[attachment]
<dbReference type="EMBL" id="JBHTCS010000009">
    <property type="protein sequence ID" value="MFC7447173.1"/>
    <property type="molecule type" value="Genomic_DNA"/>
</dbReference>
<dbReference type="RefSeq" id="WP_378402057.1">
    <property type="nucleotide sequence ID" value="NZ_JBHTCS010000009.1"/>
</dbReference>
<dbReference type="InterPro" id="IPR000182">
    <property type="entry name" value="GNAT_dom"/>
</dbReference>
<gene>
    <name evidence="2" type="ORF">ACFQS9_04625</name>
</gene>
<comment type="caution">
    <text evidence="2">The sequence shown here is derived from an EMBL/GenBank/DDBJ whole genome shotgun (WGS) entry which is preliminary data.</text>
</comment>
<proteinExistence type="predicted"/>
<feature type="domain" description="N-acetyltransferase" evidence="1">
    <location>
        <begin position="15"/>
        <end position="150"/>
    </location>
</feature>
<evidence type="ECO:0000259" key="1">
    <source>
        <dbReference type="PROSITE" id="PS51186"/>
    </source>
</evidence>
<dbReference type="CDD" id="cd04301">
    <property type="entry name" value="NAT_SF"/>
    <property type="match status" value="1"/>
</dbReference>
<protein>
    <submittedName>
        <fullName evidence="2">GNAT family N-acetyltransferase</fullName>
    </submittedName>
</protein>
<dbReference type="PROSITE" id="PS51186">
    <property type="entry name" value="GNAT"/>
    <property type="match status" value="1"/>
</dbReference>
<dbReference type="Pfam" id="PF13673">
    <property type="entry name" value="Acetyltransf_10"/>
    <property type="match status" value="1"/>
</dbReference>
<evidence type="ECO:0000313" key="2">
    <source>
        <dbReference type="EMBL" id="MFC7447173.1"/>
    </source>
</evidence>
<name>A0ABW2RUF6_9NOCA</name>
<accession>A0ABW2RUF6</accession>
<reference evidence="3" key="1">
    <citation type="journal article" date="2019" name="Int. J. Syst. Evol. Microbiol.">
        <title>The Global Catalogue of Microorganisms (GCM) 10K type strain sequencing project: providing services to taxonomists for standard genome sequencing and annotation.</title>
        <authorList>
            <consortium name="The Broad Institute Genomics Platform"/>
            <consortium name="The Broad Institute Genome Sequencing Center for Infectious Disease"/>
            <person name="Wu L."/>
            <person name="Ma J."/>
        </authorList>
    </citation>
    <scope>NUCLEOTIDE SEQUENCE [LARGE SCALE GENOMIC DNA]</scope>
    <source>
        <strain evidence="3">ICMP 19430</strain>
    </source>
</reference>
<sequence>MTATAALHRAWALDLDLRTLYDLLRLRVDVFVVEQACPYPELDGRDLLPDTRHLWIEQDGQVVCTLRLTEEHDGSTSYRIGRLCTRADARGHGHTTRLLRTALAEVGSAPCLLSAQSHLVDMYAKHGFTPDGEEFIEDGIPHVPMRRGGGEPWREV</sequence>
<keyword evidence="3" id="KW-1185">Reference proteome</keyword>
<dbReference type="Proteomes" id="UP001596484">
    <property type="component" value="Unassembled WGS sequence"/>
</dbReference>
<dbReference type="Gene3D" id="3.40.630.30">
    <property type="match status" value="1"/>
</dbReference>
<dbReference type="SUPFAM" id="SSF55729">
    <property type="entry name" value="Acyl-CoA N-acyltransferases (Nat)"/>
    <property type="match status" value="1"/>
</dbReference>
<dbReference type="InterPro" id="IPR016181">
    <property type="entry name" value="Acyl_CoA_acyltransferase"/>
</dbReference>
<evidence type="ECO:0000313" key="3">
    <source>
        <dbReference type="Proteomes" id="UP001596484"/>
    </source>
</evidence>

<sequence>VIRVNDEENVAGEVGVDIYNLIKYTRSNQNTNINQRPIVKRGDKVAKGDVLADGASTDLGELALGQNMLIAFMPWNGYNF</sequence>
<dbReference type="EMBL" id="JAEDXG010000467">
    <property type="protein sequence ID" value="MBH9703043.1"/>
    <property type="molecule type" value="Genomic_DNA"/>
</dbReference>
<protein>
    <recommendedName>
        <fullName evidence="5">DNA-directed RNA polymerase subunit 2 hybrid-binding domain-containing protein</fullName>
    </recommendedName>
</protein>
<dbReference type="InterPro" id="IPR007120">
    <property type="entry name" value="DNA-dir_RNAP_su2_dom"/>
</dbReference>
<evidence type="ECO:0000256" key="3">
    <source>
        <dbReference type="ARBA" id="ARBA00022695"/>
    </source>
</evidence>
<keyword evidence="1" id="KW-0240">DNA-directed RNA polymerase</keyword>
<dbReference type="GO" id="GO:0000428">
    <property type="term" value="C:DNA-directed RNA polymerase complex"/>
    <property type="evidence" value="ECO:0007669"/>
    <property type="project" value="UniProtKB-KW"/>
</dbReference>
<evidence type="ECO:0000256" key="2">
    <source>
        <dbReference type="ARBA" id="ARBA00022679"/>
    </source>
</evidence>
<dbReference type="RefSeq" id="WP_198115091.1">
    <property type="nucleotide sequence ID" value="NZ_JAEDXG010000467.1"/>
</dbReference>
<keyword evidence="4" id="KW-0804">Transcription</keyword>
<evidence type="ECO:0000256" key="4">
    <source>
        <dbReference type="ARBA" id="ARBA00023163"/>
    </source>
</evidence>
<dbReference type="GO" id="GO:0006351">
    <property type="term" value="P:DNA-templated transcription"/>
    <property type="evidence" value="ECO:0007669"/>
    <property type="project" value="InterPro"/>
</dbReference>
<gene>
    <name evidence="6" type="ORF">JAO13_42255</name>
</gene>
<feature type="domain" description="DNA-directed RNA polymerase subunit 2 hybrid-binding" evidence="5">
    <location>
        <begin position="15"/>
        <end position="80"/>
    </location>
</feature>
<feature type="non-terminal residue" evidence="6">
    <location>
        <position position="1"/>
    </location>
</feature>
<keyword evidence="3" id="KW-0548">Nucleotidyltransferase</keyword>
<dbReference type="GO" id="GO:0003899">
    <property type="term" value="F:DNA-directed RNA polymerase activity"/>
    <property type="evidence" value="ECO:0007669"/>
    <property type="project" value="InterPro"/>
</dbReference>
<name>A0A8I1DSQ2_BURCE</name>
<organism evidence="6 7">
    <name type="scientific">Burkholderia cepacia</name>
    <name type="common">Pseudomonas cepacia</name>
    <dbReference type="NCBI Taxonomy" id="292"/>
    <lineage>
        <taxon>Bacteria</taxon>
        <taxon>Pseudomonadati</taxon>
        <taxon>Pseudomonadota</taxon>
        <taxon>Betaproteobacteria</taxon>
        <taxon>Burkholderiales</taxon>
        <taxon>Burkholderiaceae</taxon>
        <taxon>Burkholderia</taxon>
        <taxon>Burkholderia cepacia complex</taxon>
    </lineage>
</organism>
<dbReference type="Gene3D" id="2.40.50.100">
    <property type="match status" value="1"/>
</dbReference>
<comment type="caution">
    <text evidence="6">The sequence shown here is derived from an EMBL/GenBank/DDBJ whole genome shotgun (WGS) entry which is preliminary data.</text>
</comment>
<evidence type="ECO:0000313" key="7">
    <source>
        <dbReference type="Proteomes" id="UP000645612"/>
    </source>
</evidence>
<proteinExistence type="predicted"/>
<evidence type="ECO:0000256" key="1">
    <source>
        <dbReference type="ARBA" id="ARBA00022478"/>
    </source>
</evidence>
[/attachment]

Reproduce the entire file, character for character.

<dbReference type="EMBL" id="JBHTCS010000009">
    <property type="protein sequence ID" value="MFC7447173.1"/>
    <property type="molecule type" value="Genomic_DNA"/>
</dbReference>
<dbReference type="RefSeq" id="WP_378402057.1">
    <property type="nucleotide sequence ID" value="NZ_JBHTCS010000009.1"/>
</dbReference>
<dbReference type="InterPro" id="IPR000182">
    <property type="entry name" value="GNAT_dom"/>
</dbReference>
<gene>
    <name evidence="2" type="ORF">ACFQS9_04625</name>
</gene>
<comment type="caution">
    <text evidence="2">The sequence shown here is derived from an EMBL/GenBank/DDBJ whole genome shotgun (WGS) entry which is preliminary data.</text>
</comment>
<proteinExistence type="predicted"/>
<feature type="domain" description="N-acetyltransferase" evidence="1">
    <location>
        <begin position="15"/>
        <end position="150"/>
    </location>
</feature>
<evidence type="ECO:0000259" key="1">
    <source>
        <dbReference type="PROSITE" id="PS51186"/>
    </source>
</evidence>
<dbReference type="CDD" id="cd04301">
    <property type="entry name" value="NAT_SF"/>
    <property type="match status" value="1"/>
</dbReference>
<protein>
    <submittedName>
        <fullName evidence="2">GNAT family N-acetyltransferase</fullName>
    </submittedName>
</protein>
<dbReference type="PROSITE" id="PS51186">
    <property type="entry name" value="GNAT"/>
    <property type="match status" value="1"/>
</dbReference>
<dbReference type="Pfam" id="PF13673">
    <property type="entry name" value="Acetyltransf_10"/>
    <property type="match status" value="1"/>
</dbReference>
<evidence type="ECO:0000313" key="2">
    <source>
        <dbReference type="EMBL" id="MFC7447173.1"/>
    </source>
</evidence>
<name>A0ABW2RUF6_9NOCA</name>
<accession>A0ABW2RUF6</accession>
<reference evidence="3" key="1">
    <citation type="journal article" date="2019" name="Int. J. Syst. Evol. Microbiol.">
        <title>The Global Catalogue of Microorganisms (GCM) 10K type strain sequencing project: providing services to taxonomists for standard genome sequencing and annotation.</title>
        <authorList>
            <consortium name="The Broad Institute Genomics Platform"/>
            <consortium name="The Broad Institute Genome Sequencing Center for Infectious Disease"/>
            <person name="Wu L."/>
            <person name="Ma J."/>
        </authorList>
    </citation>
    <scope>NUCLEOTIDE SEQUENCE [LARGE SCALE GENOMIC DNA]</scope>
    <source>
        <strain evidence="3">ICMP 19430</strain>
    </source>
</reference>
<sequence>MTATAALHRAWALDLDLRTLYDLLRLRVDVFVVEQACPYPELDGRDLLPDTRHLWIEQDGQVVCTLRLTEEHDGSTSYRIGRLCTRADARGHGHTTRLLRTALAEVGSAPCLLSAQSHLVDMYAKHGFTPDGEEFIEDGIPHVPMRRGGGEPWREV</sequence>
<keyword evidence="3" id="KW-1185">Reference proteome</keyword>
<dbReference type="Proteomes" id="UP001596484">
    <property type="component" value="Unassembled WGS sequence"/>
</dbReference>
<dbReference type="Gene3D" id="3.40.630.30">
    <property type="match status" value="1"/>
</dbReference>
<dbReference type="SUPFAM" id="SSF55729">
    <property type="entry name" value="Acyl-CoA N-acyltransferases (Nat)"/>
    <property type="match status" value="1"/>
</dbReference>
<dbReference type="InterPro" id="IPR016181">
    <property type="entry name" value="Acyl_CoA_acyltransferase"/>
</dbReference>
<evidence type="ECO:0000313" key="3">
    <source>
        <dbReference type="Proteomes" id="UP001596484"/>
    </source>
</evidence>

<sequence>VIRVNDEENVAGEVGVDIYNLIKYTRSNQNTNINQRPIVKRGDKVAKGDVLADGASTDLGELALGQNMLIAFMPWNGYNF</sequence>
<dbReference type="EMBL" id="JAEDXG010000467">
    <property type="protein sequence ID" value="MBH9703043.1"/>
    <property type="molecule type" value="Genomic_DNA"/>
</dbReference>
<protein>
    <recommendedName>
        <fullName evidence="5">DNA-directed RNA polymerase subunit 2 hybrid-binding domain-containing protein</fullName>
    </recommendedName>
</protein>
<dbReference type="InterPro" id="IPR007120">
    <property type="entry name" value="DNA-dir_RNAP_su2_dom"/>
</dbReference>
<evidence type="ECO:0000256" key="3">
    <source>
        <dbReference type="ARBA" id="ARBA00022695"/>
    </source>
</evidence>
<keyword evidence="1" id="KW-0240">DNA-directed RNA polymerase</keyword>
<dbReference type="GO" id="GO:0000428">
    <property type="term" value="C:DNA-directed RNA polymerase complex"/>
    <property type="evidence" value="ECO:0007669"/>
    <property type="project" value="UniProtKB-KW"/>
</dbReference>
<evidence type="ECO:0000256" key="2">
    <source>
        <dbReference type="ARBA" id="ARBA00022679"/>
    </source>
</evidence>
<dbReference type="RefSeq" id="WP_198115091.1">
    <property type="nucleotide sequence ID" value="NZ_JAEDXG010000467.1"/>
</dbReference>
<keyword evidence="4" id="KW-0804">Transcription</keyword>
<evidence type="ECO:0000256" key="4">
    <source>
        <dbReference type="ARBA" id="ARBA00023163"/>
    </source>
</evidence>
<dbReference type="GO" id="GO:0006351">
    <property type="term" value="P:DNA-templated transcription"/>
    <property type="evidence" value="ECO:0007669"/>
    <property type="project" value="InterPro"/>
</dbReference>
<gene>
    <name evidence="6" type="ORF">JAO13_42255</name>
</gene>
<feature type="domain" description="DNA-directed RNA polymerase subunit 2 hybrid-binding" evidence="5">
    <location>
        <begin position="15"/>
        <end position="80"/>
    </location>
</feature>
<feature type="non-terminal residue" evidence="6">
    <location>
        <position position="1"/>
    </location>
</feature>
<keyword evidence="3" id="KW-0548">Nucleotidyltransferase</keyword>
<dbReference type="GO" id="GO:0003899">
    <property type="term" value="F:DNA-directed RNA polymerase activity"/>
    <property type="evidence" value="ECO:0007669"/>
    <property type="project" value="InterPro"/>
</dbReference>
<name>A0A8I1DSQ2_BURCE</name>
<organism evidence="6 7">
    <name type="scientific">Burkholderia cepacia</name>
    <name type="common">Pseudomonas cepacia</name>
    <dbReference type="NCBI Taxonomy" id="292"/>
    <lineage>
        <taxon>Bacteria</taxon>
        <taxon>Pseudomonadati</taxon>
        <taxon>Pseudomonadota</taxon>
        <taxon>Betaproteobacteria</taxon>
        <taxon>Burkholderiales</taxon>
        <taxon>Burkholderiaceae</taxon>
        <taxon>Burkholderia</taxon>
        <taxon>Burkholderia cepacia complex</taxon>
    </lineage>
</organism>
<dbReference type="Gene3D" id="2.40.50.100">
    <property type="match status" value="1"/>
</dbReference>
<comment type="caution">
    <text evidence="6">The sequence shown here is derived from an EMBL/GenBank/DDBJ whole genome shotgun (WGS) entry which is preliminary data.</text>
</comment>
<evidence type="ECO:0000313" key="7">
    <source>
        <dbReference type="Proteomes" id="UP000645612"/>
    </source>
</evidence>
<proteinExistence type="predicted"/>
<evidence type="ECO:0000256" key="1">
    <source>
        <dbReference type="ARBA" id="ARBA00022478"/>
    </source>
</evidence>